George Fredrickson: 73, authority on history of racism (LAT obit.)

Historians in the News

George Marsh Fredrickson, an authority on the history of racism whose work comparing the histories of South Africa and America helped spawn a new field of study, died Feb. 25 at his home on the Stanford University campus, where he taught for nearly two decades. He was 73.

The cause was heart failure, said his daughter Caroline.

Fredrickson, who was Edgar E. Robinson professor of U.S. history at Stanford when he retired in 2002, wrote several highly regarded books, including "White Supremacy: A Comparative Study in American and South African History" (1981).

A finalist for the Pulitzer Prize, "White Supremacy" examined crucial similarities and differences in the development of apartheid in South Africa and the Jim Crow system of segregation in the American South. It was considered a model of comparative history, "one of the most brilliant and successful . . . ever written," Yale historian David Brion Davis wrote in the New York Times in 1981.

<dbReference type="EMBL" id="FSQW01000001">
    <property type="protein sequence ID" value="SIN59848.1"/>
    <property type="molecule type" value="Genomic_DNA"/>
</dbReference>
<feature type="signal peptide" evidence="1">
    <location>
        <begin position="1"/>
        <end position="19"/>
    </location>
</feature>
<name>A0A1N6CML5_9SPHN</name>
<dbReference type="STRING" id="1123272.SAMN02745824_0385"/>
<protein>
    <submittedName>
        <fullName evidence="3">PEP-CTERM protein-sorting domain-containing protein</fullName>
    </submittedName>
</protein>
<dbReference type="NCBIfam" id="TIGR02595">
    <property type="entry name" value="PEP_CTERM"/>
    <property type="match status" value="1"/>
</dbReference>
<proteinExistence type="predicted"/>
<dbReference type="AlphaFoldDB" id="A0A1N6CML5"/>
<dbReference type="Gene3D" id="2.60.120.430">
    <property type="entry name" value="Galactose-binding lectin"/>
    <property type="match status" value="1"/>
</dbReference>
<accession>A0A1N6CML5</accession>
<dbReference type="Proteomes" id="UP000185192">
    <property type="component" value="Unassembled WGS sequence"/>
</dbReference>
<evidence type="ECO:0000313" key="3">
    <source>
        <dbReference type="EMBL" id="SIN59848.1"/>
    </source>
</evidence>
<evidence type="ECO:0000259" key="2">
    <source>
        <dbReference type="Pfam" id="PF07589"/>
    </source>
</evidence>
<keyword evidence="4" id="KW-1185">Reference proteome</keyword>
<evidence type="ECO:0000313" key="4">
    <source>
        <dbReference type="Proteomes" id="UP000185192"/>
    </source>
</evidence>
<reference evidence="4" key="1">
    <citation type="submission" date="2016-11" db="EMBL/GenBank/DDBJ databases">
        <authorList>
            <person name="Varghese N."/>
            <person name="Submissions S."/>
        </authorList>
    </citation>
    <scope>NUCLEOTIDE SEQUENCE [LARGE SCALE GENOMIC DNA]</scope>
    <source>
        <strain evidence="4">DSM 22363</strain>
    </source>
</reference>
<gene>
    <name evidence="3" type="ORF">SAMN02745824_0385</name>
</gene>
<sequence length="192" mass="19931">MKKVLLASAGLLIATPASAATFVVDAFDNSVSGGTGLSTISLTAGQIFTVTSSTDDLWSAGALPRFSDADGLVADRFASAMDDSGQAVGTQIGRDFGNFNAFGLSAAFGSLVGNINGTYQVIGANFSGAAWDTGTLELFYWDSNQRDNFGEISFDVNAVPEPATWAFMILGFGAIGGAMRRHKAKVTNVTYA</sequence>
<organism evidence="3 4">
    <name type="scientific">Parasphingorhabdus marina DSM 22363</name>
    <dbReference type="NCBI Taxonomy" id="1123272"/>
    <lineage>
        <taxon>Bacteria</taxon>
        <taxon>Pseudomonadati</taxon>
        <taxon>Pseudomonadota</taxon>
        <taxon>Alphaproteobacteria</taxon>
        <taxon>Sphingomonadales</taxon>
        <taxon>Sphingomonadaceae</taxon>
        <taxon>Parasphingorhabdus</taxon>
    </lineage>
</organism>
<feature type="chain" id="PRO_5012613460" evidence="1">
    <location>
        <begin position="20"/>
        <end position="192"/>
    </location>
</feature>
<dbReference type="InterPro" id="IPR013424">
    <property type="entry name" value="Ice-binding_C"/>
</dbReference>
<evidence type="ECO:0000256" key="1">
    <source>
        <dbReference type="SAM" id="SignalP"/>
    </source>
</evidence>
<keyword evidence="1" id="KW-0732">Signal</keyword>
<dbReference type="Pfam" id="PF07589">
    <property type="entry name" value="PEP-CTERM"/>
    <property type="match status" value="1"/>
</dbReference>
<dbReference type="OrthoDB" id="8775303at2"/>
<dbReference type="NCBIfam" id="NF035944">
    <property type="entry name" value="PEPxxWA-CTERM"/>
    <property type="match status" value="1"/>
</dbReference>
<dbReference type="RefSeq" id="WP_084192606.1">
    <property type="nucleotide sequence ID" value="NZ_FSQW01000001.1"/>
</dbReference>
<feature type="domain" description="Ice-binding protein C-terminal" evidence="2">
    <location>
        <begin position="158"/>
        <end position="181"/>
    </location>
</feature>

"He was a pioneer," Ariela Gross, a professor of law and history at USC who studied for her doctorate under Fredrickson, said this week. "He published 'White Supremacy' at a time when most people studying slavery in the United States were doing groundbreaking work but very locally focused, looking at the social history of the U.S. . . . Now everybody is writing about slavery from an Atlantic perspective. Everyone is doing comparative and transnational work, 25 years later."...
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